Jointing methods for Cast Iron Soil Pipes Traditionally joints are made with molten lead and untarred gaskin (yarn) both of which are available from our stock.

The bottom two thirds of the joint is caulked with the gaskin and the molten lead in then poured into the top of the joint and as it solidifies is caulked firmly in place.

Note: when using molten lead, prescribed safety guidelines should be followed to avoid personal injury or damage to property.

Alternative methods include using lead wool and gaskin or Fosroc PC4 AF cold caulking compound (available from stock).

 

Fixing Methods for Cast Iron Soil PipesA typical fixing for eared soil pipe is 100mm large head pipe nail, coach screws or other proprietary fixing.

Fixing of uneared soil popes is by a drive in spike. Alternatively holderbats or ear bands may be used for a more decorative effect, all are available from stock.

 

General Notes on Installation
Health and Safety
Safety should be the first consideration when working on any building, especially at height. As with any drainage system our cast iron popes and gutters must be fixed to sound material. It is essential that whatever surface holds the drainage system will also support the possible build up of snow and ice.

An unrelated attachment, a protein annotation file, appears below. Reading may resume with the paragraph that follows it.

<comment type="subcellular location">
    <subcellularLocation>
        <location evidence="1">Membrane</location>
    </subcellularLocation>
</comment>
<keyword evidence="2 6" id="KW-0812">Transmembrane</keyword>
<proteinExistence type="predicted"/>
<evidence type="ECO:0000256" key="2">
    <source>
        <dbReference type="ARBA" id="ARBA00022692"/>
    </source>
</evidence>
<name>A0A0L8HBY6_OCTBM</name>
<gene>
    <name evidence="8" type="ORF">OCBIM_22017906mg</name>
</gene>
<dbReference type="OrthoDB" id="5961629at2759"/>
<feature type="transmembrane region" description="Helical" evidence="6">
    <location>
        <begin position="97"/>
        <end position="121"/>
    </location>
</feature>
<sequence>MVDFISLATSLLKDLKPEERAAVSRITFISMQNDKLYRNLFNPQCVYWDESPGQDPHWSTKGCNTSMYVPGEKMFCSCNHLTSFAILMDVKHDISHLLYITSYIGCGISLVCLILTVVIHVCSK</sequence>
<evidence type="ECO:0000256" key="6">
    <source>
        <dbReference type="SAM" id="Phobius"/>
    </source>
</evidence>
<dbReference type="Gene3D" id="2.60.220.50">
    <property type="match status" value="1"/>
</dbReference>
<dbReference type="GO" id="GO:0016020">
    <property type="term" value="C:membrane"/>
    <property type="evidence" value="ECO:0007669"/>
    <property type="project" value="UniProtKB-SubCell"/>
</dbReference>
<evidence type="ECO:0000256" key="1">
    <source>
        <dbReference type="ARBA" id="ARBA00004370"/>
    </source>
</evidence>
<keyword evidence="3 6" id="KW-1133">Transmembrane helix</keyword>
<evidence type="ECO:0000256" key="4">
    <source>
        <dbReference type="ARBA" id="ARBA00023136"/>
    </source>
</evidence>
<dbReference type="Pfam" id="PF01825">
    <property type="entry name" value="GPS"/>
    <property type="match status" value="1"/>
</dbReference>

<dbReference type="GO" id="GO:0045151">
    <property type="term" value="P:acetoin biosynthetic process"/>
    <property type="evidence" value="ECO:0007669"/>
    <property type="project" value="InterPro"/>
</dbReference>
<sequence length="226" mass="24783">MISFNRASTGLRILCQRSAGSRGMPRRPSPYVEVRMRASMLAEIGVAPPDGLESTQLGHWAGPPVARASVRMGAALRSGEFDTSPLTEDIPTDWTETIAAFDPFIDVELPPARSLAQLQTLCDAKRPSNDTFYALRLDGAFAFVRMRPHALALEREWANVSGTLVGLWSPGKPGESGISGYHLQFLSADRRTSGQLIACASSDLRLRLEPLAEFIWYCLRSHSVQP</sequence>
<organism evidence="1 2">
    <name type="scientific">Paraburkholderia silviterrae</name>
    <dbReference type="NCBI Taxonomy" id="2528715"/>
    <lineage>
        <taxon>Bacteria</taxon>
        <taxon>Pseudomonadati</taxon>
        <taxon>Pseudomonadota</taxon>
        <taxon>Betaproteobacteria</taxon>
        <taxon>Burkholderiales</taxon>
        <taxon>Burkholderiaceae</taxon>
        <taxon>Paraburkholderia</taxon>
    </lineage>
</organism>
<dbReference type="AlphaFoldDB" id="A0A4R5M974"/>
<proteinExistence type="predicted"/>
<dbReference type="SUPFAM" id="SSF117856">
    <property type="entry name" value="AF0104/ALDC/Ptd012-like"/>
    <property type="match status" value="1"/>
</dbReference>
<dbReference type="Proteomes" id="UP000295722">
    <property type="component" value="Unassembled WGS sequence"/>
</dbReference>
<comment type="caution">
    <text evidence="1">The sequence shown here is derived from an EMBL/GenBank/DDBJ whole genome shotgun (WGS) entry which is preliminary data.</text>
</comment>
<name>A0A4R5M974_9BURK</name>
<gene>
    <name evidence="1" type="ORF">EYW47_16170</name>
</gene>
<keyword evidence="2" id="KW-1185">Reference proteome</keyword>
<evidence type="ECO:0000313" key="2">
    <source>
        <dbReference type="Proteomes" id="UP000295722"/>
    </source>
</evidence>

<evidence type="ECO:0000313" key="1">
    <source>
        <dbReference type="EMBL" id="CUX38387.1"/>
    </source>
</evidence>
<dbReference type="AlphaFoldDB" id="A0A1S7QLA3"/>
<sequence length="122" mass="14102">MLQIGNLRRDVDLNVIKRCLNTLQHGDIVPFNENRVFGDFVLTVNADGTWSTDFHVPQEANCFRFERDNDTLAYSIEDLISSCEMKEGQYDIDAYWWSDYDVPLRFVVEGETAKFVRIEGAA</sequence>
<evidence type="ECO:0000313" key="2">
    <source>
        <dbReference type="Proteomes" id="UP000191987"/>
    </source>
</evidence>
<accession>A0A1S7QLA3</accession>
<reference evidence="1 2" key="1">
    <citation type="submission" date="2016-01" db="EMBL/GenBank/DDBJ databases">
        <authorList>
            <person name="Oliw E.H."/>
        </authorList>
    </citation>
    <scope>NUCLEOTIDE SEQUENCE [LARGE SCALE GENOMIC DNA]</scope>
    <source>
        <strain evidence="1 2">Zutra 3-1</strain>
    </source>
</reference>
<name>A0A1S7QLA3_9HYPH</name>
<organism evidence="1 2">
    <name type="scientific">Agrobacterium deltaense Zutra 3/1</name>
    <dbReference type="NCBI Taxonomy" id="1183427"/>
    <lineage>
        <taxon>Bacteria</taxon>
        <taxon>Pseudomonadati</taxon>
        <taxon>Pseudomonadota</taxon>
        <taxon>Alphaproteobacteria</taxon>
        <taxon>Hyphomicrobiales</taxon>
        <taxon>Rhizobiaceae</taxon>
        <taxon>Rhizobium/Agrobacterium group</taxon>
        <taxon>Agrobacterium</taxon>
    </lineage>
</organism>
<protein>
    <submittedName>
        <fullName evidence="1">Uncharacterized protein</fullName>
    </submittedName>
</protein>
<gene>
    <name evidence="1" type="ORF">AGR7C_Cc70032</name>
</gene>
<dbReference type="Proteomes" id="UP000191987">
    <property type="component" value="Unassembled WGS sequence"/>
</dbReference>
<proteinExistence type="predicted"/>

We recommend you follow the guidelines provided for safety as outlined by the HSE for work on construction sites.

 

Installation StandardsIn the interests of performance and safety we recommend that all installation work adheres to BS8000 1989 Workmanship on Building Sites part 13 Code of Practice for above ground drainage and sanitary appliances.

 

General Maintenance of Cast Iron Pipes and Gutters
HF Premier and HF premier Extra cast iron rainwater and HF Premier Traditional cast iron soil systems require minimal maintenance, but should be inspected annually. Gutters should be cleared out, particularly if the building is situated near trees where leaves and debris could cause a blockage. All soil and rainwater pipes and gutters should be inspected for paint deterioration.

 

Painting Cast IronHF Premier Rainwater products are coated with a rust inhibiting, grey, zinc phosphate primer. HF Premier Extra products are supplied fully coated with a zinc phosphate based paint developed specifically for iron substrates and exhibiting excellent anti-corrosion and weather resistant properties. Available as standard in a black satin finish. (Note – other colours in the BS and RAL colour range are available – please check on availability and price.)
HF Premier Soil products are delivered with a black, bituminous based paint.
It is important when painting cast iron to ensure that all surfaces are completely covered.

 

Cast Iron Gutter and Pipe SizingWhen sizing any roof area for drainage purposes please refer to “Drainage of Roofs and Paved Areas” BS6397 1983 or the Institute of Plumbing Handbook. Alternatively contact us –024-90117– and we will be happy to calculate and advise you accordingly.

 

Cutting Cast Iron PipesThere are three types of cutting tool;

  1. Powered disc cutter (the quickest and most popular)
  2. Tungsten tipped hacksaw
  3. Pipe wheel cutter